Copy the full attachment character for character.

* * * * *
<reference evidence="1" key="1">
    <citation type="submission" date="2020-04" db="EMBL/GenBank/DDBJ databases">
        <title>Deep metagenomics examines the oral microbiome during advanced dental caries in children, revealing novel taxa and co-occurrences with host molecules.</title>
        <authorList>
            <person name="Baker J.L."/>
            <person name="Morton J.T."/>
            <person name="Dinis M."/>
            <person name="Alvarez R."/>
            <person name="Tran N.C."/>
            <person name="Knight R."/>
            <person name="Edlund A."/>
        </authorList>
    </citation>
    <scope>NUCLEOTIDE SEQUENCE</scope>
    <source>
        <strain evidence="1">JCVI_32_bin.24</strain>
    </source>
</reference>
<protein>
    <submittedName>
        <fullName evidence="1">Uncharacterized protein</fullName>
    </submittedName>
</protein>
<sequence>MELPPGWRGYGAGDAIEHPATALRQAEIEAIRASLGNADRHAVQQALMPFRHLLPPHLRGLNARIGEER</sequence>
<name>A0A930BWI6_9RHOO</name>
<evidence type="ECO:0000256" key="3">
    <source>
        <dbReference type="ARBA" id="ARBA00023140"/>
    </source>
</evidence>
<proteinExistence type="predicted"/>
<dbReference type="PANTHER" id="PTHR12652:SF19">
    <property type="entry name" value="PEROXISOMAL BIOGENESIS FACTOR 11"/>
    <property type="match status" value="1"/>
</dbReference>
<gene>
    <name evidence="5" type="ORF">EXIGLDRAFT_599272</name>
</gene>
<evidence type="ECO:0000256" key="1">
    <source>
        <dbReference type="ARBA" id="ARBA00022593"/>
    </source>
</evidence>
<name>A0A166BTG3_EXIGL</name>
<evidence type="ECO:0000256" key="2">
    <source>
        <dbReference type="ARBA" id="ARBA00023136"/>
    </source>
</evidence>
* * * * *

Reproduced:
<reference evidence="1" key="1">
    <citation type="submission" date="2020-04" db="EMBL/GenBank/DDBJ databases">
        <title>Deep metagenomics examines the oral microbiome during advanced dental caries in children, revealing novel taxa and co-occurrences with host molecules.</title>
        <authorList>
            <person name="Baker J.L."/>
            <person name="Morton J.T."/>
            <person name="Dinis M."/>
            <person name="Alvarez R."/>
            <person name="Tran N.C."/>
            <person name="Knight R."/>
            <person name="Edlund A."/>
        </authorList>
    </citation>
    <scope>NUCLEOTIDE SEQUENCE</scope>
    <source>
        <strain evidence="1">JCVI_32_bin.24</strain>
    </source>
</reference>
<protein>
    <submittedName>
        <fullName evidence="1">Uncharacterized protein</fullName>
    </submittedName>
</protein>
<sequence>MELPPGWRGYGAGDAIEHPATALRQAEIEAIRASLGNADRHAVQQALMPFRHLLPPHLRGLNARIGEER</sequence>
<name>A0A930BWI6_9RHOO</name>
<evidence type="ECO:0000256" key="3">
    <source>
        <dbReference type="ARBA" id="ARBA00023140"/>
    </source>
</evidence>
<proteinExistence type="predicted"/>
<dbReference type="PANTHER" id="PTHR12652:SF19">
    <property type="entry name" value="PEROXISOMAL BIOGENESIS FACTOR 11"/>
    <property type="match status" value="1"/>
</dbReference>
<gene>
    <name evidence="5" type="ORF">EXIGLDRAFT_599272</name>
</gene>
<evidence type="ECO:0000256" key="1">
    <source>
        <dbReference type="ARBA" id="ARBA00022593"/>
    </source>
</evidence>
<name>A0A166BTG3_EXIGL</name>
<evidence type="ECO:0000256" key="2">
    <source>
        <dbReference type="ARBA" id="ARBA00023136"/>
    </source>
</evidence>